Job’s visit with friends! God’s court!

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According to God’s own words, Job was a man who was blameless, righteous man, feared God and turned away from evil. God must have been pleased with Job because one day Satan visits heaven and has a conversation with God.  God asks Satan, “where have you been?” Satan tells God, “Oh roaming around” ( my interpretation). God asks have you seen my servant Job lately?  He is a blameless and upright man. Satan answers, I guess so you have a hedge of protection around him.  This is not good for Job!!  

Satan is allowed to take everything from Job except his life…and his wife.

“In all this Job did not sin nor charge God with wrong.” Job 1:22.(ESV)   Instead he “arose and tore his robe and shaved his head and fell on the ground and worshipped.” Job 1:20.(ESV)

Satan goes back to visit a second time and God allows him to take Job’s health but not his life.

Again Job does not curse God although his wife does suggest that he should. Job’s reply, “Shall we receive good from God, and shall we not receive evil? In all this Job did not sin with his lips.”Job 2:9 (ESV)

Now the question from the book of Job.  Can God be trusted?  Is He worthy of our trust even if we are not blessed by His hand?  Is there any spiritual justification of the goodness of God in the midst of suffering that He has allowed in our lives?

The rest of the story is the visitation of three friends and their explanation of God’s reasons for Job’s suffering.  First, we have Eliphaz who declares that Job is being punished for some evil he took part in.  So, if you will confess Job, it will be over and all will be well. To which Job says, “I am innocent.” Bildad is next. His comforting words are, you must deserve this.  God is always right.  “If you will seek God and plead with the Almighty for mercy, if you are pure and upright, surely then he will rouse himself for you.” (Job 7:5-7 ESV)  Job’s reply to Bildad is there is no mediator.  I cannot contend with the Almighty.   “There is no arbiter (mediator) between us. (Job 9:33 ESV)  Job then pleads for answers.  Why God did you bring me forth from my mother’s womb?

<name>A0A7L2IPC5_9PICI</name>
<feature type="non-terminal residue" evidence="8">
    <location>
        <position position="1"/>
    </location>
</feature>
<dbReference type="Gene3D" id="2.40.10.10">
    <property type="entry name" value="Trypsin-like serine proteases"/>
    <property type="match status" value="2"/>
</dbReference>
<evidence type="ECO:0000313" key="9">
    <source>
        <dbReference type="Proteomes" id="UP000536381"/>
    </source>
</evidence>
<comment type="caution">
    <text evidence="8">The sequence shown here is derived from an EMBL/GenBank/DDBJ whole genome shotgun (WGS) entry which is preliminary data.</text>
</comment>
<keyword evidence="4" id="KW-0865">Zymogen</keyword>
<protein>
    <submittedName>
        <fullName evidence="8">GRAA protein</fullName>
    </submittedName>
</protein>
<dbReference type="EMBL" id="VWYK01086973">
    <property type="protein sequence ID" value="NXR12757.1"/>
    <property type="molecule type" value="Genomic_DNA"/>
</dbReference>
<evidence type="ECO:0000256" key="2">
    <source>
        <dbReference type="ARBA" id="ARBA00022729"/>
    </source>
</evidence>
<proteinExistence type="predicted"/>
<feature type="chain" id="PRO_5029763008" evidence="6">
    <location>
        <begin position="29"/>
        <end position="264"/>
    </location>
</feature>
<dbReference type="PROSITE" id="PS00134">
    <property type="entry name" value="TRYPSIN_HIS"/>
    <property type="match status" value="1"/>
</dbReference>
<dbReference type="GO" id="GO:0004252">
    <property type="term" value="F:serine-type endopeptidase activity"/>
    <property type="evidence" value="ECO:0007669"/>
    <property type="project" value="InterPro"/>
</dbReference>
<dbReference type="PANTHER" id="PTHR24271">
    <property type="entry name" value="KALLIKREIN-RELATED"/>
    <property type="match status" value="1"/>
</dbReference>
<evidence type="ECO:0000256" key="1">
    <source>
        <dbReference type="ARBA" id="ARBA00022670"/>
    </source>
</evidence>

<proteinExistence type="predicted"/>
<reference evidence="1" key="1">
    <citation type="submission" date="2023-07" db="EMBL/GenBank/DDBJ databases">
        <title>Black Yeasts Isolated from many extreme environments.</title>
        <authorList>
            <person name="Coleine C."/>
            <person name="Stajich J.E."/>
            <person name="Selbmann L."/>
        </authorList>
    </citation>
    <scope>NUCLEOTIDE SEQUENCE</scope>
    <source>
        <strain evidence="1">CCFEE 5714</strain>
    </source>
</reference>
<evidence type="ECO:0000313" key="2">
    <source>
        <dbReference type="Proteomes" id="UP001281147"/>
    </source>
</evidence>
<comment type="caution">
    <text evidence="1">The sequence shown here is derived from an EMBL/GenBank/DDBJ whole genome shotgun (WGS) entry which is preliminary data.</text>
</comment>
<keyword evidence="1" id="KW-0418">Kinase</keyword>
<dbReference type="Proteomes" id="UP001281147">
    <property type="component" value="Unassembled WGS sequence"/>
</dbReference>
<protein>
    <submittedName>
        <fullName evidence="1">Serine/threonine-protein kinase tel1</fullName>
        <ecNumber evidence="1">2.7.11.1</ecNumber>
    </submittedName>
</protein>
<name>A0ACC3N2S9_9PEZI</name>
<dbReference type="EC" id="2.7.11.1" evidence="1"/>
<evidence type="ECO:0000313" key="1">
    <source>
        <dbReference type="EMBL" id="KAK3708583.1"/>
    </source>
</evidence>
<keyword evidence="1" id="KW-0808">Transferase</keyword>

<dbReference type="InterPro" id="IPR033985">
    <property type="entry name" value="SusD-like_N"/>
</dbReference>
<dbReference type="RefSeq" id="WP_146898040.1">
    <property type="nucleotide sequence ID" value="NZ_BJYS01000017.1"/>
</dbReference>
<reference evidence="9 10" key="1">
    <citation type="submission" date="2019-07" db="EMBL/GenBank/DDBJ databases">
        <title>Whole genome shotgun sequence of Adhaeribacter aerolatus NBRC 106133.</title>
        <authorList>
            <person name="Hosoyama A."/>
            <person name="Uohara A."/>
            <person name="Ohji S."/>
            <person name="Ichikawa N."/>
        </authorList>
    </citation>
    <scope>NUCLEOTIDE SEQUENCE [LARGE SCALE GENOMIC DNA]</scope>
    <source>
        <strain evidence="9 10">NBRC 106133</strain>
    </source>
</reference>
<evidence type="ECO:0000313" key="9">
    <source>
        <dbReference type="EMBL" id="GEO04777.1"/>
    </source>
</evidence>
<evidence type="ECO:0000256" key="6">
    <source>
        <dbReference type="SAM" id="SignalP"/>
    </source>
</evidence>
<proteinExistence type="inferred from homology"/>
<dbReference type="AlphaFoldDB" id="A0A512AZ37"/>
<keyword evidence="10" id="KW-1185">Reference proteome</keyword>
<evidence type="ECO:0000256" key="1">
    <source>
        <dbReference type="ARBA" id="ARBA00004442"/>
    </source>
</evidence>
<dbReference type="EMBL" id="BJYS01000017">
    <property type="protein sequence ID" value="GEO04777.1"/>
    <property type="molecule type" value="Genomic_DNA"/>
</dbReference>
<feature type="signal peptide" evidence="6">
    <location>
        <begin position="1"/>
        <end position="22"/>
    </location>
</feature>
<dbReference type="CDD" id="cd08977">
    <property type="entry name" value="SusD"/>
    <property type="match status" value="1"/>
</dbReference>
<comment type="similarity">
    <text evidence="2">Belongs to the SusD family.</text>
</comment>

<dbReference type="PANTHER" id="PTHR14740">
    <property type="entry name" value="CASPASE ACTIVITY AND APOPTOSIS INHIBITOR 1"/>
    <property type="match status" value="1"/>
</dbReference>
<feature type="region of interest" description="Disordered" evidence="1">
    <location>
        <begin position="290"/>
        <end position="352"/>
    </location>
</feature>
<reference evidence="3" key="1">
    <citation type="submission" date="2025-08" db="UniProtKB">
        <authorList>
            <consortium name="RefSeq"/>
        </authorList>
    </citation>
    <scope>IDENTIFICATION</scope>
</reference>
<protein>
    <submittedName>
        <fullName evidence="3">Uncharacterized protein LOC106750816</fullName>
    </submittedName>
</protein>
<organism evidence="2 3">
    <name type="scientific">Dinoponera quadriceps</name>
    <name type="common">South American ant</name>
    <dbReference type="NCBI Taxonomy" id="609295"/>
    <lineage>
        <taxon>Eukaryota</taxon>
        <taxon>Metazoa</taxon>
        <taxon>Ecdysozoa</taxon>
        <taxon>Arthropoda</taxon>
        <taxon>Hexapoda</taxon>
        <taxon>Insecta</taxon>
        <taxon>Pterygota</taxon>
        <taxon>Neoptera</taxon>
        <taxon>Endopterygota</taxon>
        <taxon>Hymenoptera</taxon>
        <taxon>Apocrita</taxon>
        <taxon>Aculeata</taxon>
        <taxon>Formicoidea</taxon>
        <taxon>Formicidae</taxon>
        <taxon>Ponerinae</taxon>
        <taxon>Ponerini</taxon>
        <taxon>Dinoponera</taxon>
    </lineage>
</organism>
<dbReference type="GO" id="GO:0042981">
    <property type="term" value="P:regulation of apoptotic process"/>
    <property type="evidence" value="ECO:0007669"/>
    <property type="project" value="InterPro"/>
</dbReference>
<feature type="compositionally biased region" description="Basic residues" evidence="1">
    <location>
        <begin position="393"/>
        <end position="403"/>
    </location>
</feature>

Next there is Zophar.  Zophar’s consoling words, “ your holier than thou attitude” is what got you into this mess. “For you say, ‘My doctrine is pure, and I am clean in God’s eyes.’” (Job 11:4 ESV).  Job again tells his friends, “Behold, I have prepared my case; I know that I shall be in the right.” (Job 13:18 ESV)   After all the discussion of his plight, Job tells his friends, “miserable comforters are you all.” (Job 16:2 ESV) Job’s three friends cease to answer Job because he is righteous in his own eyes. (Job 32:1 ESV)

But there is a fourth friend in the story. One who is not condemned by God for his message to Job. Elihu, a younger man who has been listening.  He has waited out of respect for his elders for his time to speak. Elihu is angry at Job because “he justified himself rather than God.” (Job 32:2 ESV) He is angry also at Job’s friends because they did not have an answer. Elihu respectfully addresses the older men.  He says, “ I am full of words; the spirit within me constrains me.  Behold my belly is like wine that has no vent.” (Job 32:18-19 ESV)  In other words, I am about to burst if I can’t speak what the spirit has shown me. Elihu speaks for 5 chapters. He is courteous and sensitive to Job’s predicament but Elihu speaks from revelation and not experience.  In Elihu, we find the deeper truths of the story.

  1. We do not have all the answers because WE ARE NOT GOD!   God is greater than man.  We can’t reason like God.  In essence, we think God ought to think and act as we do.  We make ourselves to be “like God” when we believe our thoughts are as good as His.  This is the very thing that tripped Satan up and got him kicked out of heaven.  
  2. We think God should give us an answer to all of our questions.  The silence of God is unnerving.  Do we not always “deserve” to know why things happen to cause suffering?
  3. All suffering is for our discipline.  Not PUNISHMENT but training in righteousness.

We are never closer to God than when we have to depend upon him in our suffering.

Submission is  a great lesson we learn from suffering. Learning to submit to God’s hand working ALL things to bring us to the image of Himself.   Compassion and mercy for others is a product of suffering. (2 Corinthians 1:3-4)  Humility is a testimony of the work that God does in our lives.

Suffering is a display to the world that God’s strength is magnified in our weakness.  Finally, suffering prepares us for heaven by loosening the bonds of our temporal world.  Charles Spurgeon said, “Through our trials God is slowly weaning us from this earth for the world beyond.”

 Phil 3:10 says it this way. “ that I may know Him and the power of His resurrection, and the fellowship of His sufferings, being conformed to His death.”

Elihu tells of the greatness of God. He declares His majestic ways.   Elihu says God does speak to man in his suffering.  He speaks through revelation, through nature his voice roars. God speaks the loudest in our pain.   It is at the end of the story that God speaks to Job and his friends.  Job and his friends are humbled by the message of God.  It is then that they begin to see their lives from the eternal perspective given by a holy God.  A God who is before all things, created all things and holds all things by His power. 

 (Romans 8:28-29)  “And we know that God causes all things to work together for good to those who love God, to those who are called according to His purpose. 29 For those whom He foreknew, He also predestined to become conformed to the image of His Son.”  We may never understand the purpose of suffering here but we can hold on to the promises of God.  His ways are higher than ours and we will trust Him.
Being refined,
Freda

 

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